“For the short term, we’re now satisfied. A year ago or six months ago, I would have said no,” Nichols said.

Corning promoted its latest green laser for microprojection, the G-2000, at SID’s Display Week. The laser uses a 1060-nm distributed Bragg reflector laser source to produce a green wavelength of 530 nm via a periodically poled lithium niobate crystal waveguide.

The 720-pixel higher-brightness (15-lm output) prototype pico projector that Microvision demonstrated at SID Display Week features the G-2000 and is scheduled to hit the market as a commercial product in the second half of 2011. The package size of this second-generation module is 25 percent smaller than the first generation, Nichols said.

Corning’s G-2000 green laser is a high-quality, compact and efficient green light source for use in embedded microprojectors.

“The module in the SHOWWX is a physical size that’s acceptable to handset manufacturers. What isn’t acceptable is the price and power performance,” he said. Manufacturers are now developing prototypes with the current module.

Market requirements for green

The green laser is responsible for more than half of the projected light from a red-green-blue (RGB) optical engine, so it must have enough optical power to project displays at more than 15 lm. It also must have a high enough modulation speed to project high-resolution (WVGA and above) images. Power efficiency, thermal stability and size are other factors. Corning says that the G-2000 meets those requirements by providing 80 mW of power, a wall-plug efficiency of 8 percent, modulation speeds up to 150 MHz, an operating temperature range of 10 to 60 °C and a footprint of less than 5 mm.

Other alternatives on the market to TI’s DLP chip, which has an RGB LED as its light source, are pico projectors that use field-sequential liquid crystal on silicon (LCoS) technology, and still others that use microelectromechanical systems. In most of these systems, the technology can use either RGB LEDs or lasers as their light source. (For more on pocket projectors and their light sources, see “Pico Boom,” Photonics Spectra, September 2009, p. 76).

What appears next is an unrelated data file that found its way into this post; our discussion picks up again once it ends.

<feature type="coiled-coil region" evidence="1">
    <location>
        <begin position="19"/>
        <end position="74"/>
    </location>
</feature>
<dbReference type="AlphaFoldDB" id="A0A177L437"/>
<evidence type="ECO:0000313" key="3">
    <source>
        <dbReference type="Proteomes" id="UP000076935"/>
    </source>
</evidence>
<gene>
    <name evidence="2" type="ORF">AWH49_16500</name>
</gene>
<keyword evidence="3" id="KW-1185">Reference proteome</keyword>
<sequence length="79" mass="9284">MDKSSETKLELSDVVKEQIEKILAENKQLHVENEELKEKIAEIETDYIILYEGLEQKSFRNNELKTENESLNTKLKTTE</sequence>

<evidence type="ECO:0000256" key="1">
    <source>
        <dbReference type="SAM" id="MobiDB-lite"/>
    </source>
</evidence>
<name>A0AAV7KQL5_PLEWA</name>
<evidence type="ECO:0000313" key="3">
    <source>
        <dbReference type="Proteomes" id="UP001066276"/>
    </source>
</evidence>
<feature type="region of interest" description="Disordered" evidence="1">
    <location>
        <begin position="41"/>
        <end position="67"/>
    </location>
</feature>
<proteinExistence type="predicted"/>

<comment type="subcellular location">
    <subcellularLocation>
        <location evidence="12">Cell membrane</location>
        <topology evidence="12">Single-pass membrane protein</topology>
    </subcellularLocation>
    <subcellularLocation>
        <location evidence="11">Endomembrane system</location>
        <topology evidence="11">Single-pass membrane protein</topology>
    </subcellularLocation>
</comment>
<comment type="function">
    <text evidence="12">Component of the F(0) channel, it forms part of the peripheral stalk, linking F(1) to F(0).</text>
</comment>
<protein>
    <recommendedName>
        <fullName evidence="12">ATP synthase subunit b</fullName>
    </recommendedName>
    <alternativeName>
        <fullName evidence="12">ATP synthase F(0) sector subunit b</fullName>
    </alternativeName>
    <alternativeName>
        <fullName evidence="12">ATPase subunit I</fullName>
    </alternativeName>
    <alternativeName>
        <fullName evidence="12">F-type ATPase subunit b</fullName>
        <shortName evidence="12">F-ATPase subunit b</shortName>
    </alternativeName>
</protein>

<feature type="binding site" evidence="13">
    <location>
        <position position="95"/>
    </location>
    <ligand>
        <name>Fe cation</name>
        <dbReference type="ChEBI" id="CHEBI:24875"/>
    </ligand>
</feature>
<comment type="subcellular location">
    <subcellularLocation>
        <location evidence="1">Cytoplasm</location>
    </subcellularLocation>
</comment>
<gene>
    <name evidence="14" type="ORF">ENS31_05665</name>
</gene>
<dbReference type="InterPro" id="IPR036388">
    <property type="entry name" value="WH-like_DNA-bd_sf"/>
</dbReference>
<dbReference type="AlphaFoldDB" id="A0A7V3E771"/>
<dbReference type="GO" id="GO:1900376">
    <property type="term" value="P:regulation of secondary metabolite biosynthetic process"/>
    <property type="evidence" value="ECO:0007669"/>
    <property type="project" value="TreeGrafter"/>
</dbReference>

Because they are significantly less costly and more safe than lasers, LEDs are serious competitors for pico and embedded projector applications, although they remain hampered by their limited focusing ability. Over the past two years, LED makers have concentrated their efforts on providing better and smaller light sources that can be embedded into portable devices. LED-based systems haven’t yet met the market’s desired specifications for size, resolution and brightness, but that is changing as manufacturers release high-brightness LEDs that demonstrate greater efficiencies.

One such company is Osram Opto Semiconductors, which announced in June that its new Ostar Compact high-current LED, a 2 mm2 chip modified by improved epitaxial processes, can be pulsed up to 6 A instead of the typical 4 A. Thermal resistance has been reduced from 6 K/W to 3 K/W, allowing heat to dissipate more efficiently. The light output boost that the chip gets from these improvements makes it a viable choice for pico and pocket projectors, according to Osram.

Osram Opto Semiconductors said its new high-performance Ostar Compact is ideal for miniprojectors. Courtesy of Osram.

“We are prepared for the embedded projector market ramp-up with products and production equipment. But the real ramp-up will be decided by consumers,” said Wolfgang Schnabel, marketing manager of projection at Osram.